By Wendy Leibowitz. "Six Sigma is kind of like getting a diagnosis at the doctor's office," explains Joyce Mason, Pardee's vice president of marketing. "You see where your areas of weakness are and how you can get healthier. I don't think we're a sick company, but we can always work on wellness."

Detailed process mapping revealed that architectural changes were communicated well throughout the company but sometimes not to the customer. "For example, a room option might come standard as a bedroom but might also come as a master bedroom retreat," explains Mason. "If that latter option is chosen, an architect needs to draw it, and the price change needs to be communicated to all." The company was not consistent in how it communicated the changes, notes Mason, and some issues were not communicated to the customer before the change was made. Six Sigma's process mapping helped the Pardee team perceive how and where each department touches the flow of work.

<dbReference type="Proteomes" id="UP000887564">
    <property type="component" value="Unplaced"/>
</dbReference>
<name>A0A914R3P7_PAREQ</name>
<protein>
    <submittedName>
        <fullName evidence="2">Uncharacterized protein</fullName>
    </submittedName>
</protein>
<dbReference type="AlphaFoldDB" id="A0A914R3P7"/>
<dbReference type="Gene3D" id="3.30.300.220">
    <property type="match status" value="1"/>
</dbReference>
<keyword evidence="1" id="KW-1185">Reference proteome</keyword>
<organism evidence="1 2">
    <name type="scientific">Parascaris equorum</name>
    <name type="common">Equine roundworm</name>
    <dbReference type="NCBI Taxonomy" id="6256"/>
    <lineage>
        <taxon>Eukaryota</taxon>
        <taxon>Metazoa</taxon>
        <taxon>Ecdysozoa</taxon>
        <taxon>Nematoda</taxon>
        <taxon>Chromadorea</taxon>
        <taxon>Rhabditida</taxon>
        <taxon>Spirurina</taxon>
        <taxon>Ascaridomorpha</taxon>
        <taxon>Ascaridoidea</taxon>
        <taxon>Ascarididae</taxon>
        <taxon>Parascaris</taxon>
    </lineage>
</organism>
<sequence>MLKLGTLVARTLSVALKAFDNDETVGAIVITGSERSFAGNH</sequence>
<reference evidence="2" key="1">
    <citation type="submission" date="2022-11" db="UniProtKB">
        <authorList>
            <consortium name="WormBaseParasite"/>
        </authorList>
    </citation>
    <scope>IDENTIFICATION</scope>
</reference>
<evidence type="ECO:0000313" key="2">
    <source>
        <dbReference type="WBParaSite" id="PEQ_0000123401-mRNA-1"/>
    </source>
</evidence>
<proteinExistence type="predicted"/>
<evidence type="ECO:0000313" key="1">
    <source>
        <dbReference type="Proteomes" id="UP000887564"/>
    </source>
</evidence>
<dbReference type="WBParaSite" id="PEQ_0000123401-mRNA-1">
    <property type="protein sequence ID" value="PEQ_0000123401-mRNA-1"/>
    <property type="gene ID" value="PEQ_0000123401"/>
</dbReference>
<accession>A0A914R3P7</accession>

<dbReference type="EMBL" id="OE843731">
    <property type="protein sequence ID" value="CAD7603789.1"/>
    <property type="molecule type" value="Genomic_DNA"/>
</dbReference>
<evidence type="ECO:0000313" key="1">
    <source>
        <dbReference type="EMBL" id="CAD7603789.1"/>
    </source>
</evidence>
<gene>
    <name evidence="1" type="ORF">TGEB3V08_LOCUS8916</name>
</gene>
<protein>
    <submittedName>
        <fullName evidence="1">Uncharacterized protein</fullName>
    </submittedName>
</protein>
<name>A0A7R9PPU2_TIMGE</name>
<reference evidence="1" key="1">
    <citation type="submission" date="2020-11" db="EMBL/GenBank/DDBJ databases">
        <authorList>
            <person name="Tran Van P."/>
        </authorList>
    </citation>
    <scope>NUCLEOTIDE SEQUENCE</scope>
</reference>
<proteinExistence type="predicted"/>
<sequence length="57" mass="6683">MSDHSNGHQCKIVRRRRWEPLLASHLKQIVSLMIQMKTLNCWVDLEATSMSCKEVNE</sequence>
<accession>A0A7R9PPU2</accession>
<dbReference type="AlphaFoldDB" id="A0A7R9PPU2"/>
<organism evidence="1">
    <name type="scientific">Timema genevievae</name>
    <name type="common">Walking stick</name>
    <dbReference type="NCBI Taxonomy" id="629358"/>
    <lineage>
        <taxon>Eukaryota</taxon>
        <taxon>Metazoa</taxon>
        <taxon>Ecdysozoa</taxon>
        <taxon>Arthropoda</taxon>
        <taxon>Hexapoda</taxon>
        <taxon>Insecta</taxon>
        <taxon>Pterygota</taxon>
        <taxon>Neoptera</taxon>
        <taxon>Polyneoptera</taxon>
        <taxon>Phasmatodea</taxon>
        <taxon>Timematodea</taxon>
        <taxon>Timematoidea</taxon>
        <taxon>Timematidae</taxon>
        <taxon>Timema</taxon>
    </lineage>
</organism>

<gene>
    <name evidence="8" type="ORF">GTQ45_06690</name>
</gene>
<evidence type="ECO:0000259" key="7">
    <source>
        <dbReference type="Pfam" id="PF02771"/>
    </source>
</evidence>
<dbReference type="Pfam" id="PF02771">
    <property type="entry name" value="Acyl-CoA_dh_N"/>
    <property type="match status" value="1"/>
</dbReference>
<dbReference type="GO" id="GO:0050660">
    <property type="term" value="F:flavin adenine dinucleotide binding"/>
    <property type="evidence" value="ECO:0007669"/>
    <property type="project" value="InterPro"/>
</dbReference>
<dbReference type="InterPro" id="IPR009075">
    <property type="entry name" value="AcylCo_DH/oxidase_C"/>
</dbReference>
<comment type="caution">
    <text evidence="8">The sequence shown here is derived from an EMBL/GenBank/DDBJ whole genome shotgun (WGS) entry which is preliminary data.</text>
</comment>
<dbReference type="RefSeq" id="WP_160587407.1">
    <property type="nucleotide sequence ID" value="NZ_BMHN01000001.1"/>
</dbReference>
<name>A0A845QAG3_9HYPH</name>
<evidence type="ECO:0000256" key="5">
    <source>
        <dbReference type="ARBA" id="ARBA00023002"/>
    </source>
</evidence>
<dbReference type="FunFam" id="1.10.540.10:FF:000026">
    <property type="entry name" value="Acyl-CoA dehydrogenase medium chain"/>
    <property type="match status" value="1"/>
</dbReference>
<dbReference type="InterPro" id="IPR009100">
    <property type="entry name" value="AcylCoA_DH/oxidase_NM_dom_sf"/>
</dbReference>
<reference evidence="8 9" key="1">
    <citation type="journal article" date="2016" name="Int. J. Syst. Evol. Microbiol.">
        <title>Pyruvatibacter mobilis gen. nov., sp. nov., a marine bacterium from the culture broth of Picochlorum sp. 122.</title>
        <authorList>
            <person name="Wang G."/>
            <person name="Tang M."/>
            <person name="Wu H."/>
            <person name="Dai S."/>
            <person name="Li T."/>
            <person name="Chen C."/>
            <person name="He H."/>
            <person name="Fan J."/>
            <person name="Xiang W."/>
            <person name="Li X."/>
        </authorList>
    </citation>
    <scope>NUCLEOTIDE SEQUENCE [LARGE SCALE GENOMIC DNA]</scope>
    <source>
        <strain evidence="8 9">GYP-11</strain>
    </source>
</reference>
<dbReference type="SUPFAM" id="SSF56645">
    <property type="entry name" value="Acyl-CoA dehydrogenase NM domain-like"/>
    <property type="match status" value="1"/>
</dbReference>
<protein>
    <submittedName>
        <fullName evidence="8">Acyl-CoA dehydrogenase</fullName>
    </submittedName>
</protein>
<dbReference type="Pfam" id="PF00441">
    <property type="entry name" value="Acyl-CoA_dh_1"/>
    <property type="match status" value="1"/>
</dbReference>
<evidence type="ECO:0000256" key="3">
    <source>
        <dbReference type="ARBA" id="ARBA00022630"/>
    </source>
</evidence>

It's important that the analysis be done together, she emphasizes. "You find that some people working in one area affect another. Say we're getting ready to change one area, and architecture goes and makes that change. Options is working on the plans as they have them, but they haven't been told that a change is pending." If the variations in the process can be reduced, everyone's job becomes a little easier. "You're getting right down to the nuts and bolts level," says Mason.

The most complicated Six Sigma project that Mason is overseeing involves improving the model home process. While the project is still in its infancy, Mason says the possibilities for improvement are already apparent, causing people to think more creatively.

"We may discover that we need to start earlier so we don't have to make changes in how we merchandise the home," she says. "If we need to change a space, can we target our buyer a bit better? We can identify all the glitches in the process. If we're continuing to experience difficulties around landscape improvement, for example, how do we address those?"

The best thing about Six Sigma, says Mason, is the involvement of many people in every aspect of the problem identification and (eventually, one hopes) the solutions. "Everyone gets together in the same room and you identify the problems the same way," she says.

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